With the remnants of Hurricane Florence wringing out heavy rain through the Appalachians and New England this week, and Typhoon Mangkhut winding down in southern China, it looks like the world’s oceans may take a breather.
There are few significant threats in either the Atlantic or the Pacific now, forecasters say. That’s not unusual; after a burst of tropical storms, hurricanes and typhoons, there’s often a period of calm.
As large storms pass through a basin, they typically churn up cooler water that robs any new storms of the fuel they need to develop. Last week, the Atlantic had four named storms traversing through its relatively narrow basin, while Mangkhut took a very long path through the Pacific before striking the Philippines and China.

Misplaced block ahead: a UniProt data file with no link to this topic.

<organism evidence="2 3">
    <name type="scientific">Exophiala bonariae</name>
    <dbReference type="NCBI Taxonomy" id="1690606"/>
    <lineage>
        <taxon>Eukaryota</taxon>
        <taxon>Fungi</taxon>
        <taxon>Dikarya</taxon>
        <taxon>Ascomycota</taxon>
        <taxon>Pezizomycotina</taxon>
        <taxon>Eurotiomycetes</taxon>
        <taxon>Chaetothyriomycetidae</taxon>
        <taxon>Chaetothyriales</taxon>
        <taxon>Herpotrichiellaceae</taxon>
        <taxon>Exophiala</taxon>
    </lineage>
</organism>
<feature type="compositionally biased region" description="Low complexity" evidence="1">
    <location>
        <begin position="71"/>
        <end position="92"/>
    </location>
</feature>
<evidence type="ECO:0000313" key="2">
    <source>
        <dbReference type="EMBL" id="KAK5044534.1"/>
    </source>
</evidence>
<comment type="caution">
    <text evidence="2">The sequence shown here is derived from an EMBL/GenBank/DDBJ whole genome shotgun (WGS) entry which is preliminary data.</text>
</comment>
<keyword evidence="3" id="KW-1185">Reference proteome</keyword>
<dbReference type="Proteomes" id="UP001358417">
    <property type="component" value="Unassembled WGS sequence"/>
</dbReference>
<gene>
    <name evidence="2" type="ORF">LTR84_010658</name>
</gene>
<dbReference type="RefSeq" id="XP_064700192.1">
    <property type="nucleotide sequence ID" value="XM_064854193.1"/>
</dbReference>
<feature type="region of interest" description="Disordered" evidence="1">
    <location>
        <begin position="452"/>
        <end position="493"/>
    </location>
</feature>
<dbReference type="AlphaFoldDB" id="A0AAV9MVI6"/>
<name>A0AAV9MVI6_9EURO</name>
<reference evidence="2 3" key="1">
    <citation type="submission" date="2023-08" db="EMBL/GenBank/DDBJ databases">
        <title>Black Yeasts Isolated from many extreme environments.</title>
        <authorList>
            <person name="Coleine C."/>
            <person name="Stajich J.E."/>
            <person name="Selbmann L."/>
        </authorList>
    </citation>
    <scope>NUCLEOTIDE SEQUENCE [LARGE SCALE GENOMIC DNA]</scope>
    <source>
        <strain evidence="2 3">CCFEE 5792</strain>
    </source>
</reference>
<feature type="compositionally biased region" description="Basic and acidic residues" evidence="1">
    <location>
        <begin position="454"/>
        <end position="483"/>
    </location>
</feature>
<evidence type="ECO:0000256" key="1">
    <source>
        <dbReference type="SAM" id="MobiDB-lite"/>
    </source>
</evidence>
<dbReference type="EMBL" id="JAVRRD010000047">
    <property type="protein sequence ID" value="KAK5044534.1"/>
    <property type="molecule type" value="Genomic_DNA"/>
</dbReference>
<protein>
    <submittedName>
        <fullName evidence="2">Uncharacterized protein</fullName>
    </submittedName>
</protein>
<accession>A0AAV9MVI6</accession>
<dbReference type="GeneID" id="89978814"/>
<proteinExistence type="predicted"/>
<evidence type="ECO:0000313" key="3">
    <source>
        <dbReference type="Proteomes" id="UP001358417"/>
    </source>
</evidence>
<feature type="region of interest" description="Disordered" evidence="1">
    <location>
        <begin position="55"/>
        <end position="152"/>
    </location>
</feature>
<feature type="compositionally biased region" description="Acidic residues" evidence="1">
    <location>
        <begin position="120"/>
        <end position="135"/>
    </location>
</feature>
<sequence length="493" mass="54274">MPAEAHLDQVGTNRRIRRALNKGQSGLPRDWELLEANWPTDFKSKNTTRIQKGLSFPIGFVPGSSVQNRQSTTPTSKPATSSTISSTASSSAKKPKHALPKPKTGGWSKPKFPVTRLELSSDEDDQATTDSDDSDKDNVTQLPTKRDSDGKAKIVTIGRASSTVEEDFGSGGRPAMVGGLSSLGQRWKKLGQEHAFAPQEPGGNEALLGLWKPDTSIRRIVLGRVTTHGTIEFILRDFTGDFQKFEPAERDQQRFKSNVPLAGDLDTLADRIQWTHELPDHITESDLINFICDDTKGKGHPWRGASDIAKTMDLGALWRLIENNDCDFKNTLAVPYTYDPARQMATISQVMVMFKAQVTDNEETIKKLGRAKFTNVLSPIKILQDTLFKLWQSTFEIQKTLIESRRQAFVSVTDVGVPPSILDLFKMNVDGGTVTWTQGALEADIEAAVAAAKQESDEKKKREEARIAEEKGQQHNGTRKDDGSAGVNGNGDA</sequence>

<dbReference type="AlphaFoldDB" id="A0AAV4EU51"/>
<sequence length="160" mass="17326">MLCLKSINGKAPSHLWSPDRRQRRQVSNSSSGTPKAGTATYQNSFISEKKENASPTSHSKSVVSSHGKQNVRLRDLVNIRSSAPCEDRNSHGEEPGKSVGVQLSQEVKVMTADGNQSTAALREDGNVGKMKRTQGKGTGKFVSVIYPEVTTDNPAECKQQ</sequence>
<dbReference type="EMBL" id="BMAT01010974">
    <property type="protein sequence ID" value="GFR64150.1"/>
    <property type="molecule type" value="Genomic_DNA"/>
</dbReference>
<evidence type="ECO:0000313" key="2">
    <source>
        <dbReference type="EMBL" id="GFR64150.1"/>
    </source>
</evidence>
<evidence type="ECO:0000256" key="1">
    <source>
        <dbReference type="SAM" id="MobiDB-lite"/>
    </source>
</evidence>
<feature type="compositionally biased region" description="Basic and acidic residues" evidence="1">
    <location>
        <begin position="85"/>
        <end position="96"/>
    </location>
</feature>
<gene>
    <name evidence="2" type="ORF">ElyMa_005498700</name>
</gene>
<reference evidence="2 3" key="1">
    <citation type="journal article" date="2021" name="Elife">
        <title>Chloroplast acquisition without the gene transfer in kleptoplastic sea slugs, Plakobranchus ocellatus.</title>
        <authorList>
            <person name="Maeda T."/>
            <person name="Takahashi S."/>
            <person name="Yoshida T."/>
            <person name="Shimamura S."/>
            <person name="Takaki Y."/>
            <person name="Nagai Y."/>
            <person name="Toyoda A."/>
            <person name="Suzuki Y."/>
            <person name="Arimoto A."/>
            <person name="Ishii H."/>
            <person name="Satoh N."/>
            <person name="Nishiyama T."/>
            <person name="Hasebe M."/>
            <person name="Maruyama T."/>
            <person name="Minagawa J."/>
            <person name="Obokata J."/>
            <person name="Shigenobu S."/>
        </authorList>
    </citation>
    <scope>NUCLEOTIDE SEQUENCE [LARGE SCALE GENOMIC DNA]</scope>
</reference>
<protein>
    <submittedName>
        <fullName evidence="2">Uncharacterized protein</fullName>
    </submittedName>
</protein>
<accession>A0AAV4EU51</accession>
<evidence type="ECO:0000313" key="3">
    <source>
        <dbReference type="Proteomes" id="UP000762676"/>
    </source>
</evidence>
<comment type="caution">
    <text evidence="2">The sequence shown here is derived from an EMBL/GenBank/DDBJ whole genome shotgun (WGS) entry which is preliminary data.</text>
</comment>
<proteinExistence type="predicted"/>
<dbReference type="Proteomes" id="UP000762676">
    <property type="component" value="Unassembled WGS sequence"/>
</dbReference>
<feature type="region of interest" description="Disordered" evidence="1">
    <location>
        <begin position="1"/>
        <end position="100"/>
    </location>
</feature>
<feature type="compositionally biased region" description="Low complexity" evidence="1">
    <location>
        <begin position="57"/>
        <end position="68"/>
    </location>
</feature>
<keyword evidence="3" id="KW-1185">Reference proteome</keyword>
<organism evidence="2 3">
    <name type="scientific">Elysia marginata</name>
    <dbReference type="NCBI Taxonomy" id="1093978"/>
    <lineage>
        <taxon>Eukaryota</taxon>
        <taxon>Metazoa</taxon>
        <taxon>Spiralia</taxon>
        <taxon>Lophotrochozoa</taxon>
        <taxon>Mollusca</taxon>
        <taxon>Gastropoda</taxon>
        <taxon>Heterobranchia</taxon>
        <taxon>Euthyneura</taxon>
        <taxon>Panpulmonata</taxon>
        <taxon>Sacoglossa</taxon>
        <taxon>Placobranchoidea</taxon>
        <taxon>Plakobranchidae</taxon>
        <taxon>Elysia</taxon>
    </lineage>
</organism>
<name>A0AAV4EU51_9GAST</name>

There’s still plenty of time for new storms to develop before the Atlantic storm season officially winds down at the end of November. But for now at least things will be quiet.
- Hurricane Florence’s Surge Is Expected to Hit Homes That Already Cost the Government Millions: ProPublica
- Hong Kong, Southern China Restoring Operations After Super Typhoon
- Record Numbers of Named Hurricanes Form in Pacific, with Much Quieter Atlantic
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